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Classic Car Parts

By Hanna Nilson


Classic car parts are like pieces to a puzzle. They are hard to find and they require extra care and knowledge to put in place. But, like any puzzle, each piece counts!

For some, classic car restoration and repair isnít just a hobby; itís a profession and a trade of expertise. Anyone willing to take on the task of working with a classic fixer-upper knows that using the proper classic car parts is essential for keeping the carsí realism and value. However, making sure to find and use the right classic car parts for your used classic car can be meticulous work. Donít be discouraged! In the long run, even the finest details can make a great difference for your classic carís faction, appeal and authenticity.

First of all, with internet access, anyone willing can easily conduct research and find what they need for classic car parts. There are also thousands of car magazines such as Hemmings, Classic MotorSports, Car Craft, and Practical Classics etc. which are great resources for any car enthusiast. Furthermore, websites such as Classiccar.com, Old-car-parts.com or Carcraft.com can all provide a wealth of knowledge about classic cars and classic car parts. Such sites are perfect for anyone trying to jumpstart their classic car project. If youíre luck, youíll also be able to work together with a professional to get some quality first hand advice. Itís tricky to try and work with a classic or vintage car based on research alone. First hand experience is the best way to learn, so donít be afraid to get your hands dirty and take your time.

Working with classic car parts can be a mystery for even professional auto mechanics. So to get things rollín, CarCraft.com offers some great tips and tricks about working using classic car parts for classic car restoration:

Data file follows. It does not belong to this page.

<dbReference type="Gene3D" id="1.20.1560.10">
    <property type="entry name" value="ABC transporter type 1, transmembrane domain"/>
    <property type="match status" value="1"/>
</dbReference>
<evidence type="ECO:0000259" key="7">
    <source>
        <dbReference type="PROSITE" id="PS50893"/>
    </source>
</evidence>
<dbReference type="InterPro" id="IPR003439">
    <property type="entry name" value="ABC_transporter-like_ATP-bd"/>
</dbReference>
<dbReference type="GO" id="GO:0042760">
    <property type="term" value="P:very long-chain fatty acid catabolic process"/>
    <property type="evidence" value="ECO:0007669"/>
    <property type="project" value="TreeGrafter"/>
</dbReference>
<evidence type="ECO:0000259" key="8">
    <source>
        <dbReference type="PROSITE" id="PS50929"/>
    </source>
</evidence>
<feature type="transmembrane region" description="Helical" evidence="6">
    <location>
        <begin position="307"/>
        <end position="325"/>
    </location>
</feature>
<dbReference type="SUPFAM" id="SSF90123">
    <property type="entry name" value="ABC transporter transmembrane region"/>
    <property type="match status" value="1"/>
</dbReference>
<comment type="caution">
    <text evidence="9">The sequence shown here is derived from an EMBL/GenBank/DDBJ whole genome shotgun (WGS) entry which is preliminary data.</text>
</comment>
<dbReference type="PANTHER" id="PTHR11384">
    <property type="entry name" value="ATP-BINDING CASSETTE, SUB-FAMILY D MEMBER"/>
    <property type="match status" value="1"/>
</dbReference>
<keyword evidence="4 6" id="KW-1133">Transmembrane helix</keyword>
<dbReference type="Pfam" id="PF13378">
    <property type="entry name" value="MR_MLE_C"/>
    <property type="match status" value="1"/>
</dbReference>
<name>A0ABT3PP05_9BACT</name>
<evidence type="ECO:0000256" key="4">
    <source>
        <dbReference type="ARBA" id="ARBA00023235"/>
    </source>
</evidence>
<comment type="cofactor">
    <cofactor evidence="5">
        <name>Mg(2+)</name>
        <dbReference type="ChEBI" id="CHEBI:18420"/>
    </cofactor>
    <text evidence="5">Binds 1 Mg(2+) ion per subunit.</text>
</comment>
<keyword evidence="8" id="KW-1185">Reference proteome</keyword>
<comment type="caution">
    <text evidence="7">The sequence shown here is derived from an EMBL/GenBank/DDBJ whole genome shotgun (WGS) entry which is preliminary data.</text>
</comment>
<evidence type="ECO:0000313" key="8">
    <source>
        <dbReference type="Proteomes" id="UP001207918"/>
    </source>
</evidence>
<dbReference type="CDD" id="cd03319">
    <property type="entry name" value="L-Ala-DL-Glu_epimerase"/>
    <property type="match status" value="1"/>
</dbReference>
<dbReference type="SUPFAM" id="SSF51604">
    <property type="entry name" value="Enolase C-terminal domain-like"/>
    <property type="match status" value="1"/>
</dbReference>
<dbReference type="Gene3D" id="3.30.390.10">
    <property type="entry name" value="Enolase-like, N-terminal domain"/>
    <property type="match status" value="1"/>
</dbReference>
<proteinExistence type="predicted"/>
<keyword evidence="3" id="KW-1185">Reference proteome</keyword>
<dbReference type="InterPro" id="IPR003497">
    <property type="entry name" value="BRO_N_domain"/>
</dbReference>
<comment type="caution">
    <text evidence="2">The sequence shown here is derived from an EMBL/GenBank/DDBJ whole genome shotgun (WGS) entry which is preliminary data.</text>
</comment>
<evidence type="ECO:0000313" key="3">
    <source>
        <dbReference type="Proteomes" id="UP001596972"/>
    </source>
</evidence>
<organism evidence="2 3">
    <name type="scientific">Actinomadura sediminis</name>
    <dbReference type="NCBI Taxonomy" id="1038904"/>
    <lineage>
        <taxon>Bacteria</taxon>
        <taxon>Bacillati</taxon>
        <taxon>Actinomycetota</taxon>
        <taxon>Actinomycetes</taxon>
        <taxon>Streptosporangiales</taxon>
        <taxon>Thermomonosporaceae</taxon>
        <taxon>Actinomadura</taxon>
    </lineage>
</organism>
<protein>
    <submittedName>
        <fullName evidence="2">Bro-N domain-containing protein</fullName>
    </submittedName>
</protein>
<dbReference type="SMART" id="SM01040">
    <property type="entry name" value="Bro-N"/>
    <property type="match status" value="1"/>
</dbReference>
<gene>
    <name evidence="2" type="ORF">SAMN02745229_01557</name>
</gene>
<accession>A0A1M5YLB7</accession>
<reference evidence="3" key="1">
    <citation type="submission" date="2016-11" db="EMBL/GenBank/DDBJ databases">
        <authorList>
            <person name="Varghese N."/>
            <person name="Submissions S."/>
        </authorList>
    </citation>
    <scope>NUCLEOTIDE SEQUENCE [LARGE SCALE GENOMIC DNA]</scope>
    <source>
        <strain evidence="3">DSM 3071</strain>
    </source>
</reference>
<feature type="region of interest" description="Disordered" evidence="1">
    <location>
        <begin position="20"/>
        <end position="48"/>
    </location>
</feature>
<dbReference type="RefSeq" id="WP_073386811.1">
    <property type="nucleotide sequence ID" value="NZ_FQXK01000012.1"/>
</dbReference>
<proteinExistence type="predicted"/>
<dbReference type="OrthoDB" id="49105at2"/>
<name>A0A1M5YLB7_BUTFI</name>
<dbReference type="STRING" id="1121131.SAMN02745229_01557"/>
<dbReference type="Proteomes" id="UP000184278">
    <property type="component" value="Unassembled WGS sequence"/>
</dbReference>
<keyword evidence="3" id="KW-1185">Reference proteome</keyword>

• Stainless Trim: Many classic cars from the Ď50s, Ď60s and Ď70s often used a lot of stainless trimming. When all else fails, you always have the option to buy new trimming parts. However, such car parts can be quite expensive. So, to save some extra money; try refurbishing the trim yourself. ďStainless steel is very workable; it can be reshaped and refinished to look like new with the right techniques.Ē

  • Adding Alternative Power Sources: Personally, I think this is a great tip for keeping your classic car running more efficiently. Classic car parts donít always have to be used from right off the shelf. You can really get creative. CarCraft says: ďBack in the '60s and '70s, there wasn't so much in the way of electrical accessories to add to a car, but that's changed. In addition to today's killer sound systems, it's common to add electric fans, high-amperage lighting, aftermarket power windows, and so on, not to mention all the little items, such as extra gauges, upgraded ignitions, and, well, you get it. Instead of having a snarl of wires stuffed into the stock fuse panel (most of them likely hooked to the wrong side of the fuse), why not add a fuse or switched-and-unswitched relay panel to manage the extra load? Smith made one by using stuff from M.A.D. Enterprises, and it prevents him form burning down his Chevelle.Ē

  • Faded Lenses: As another minor but necessary classic car part, faded and old lenses and glass can make your classic car look dirty. Polishing your lenses and windows can make a huge difference for your classic carís appearance. ďParking and tail lenses tend to get dull with age, and now that even '80s cars are a couple of decades old, the early plastic composite headlights are commonly cloudedÖ Here-pros suggest starting with the least-aggressive stuff and moving up as needed-but Eastwood offers a kit for this as well. If you're dealing with heavily clouded plastic and are willing to take chances, we're told fine-grit wet/dry sanding followed by polishing can be very effective.Ē

Donít worry, thereís more where this came from. The former has only been a taste of what great advice is out there. Classic cars and classic car parts can be lots of fun to work with. Classic car parts can also attribute a great increase in your classic car's values. Remember, as long as youíre well informed and are confidant it your intentions for your classic car restoration projects, itís easy to be creative and have fun.

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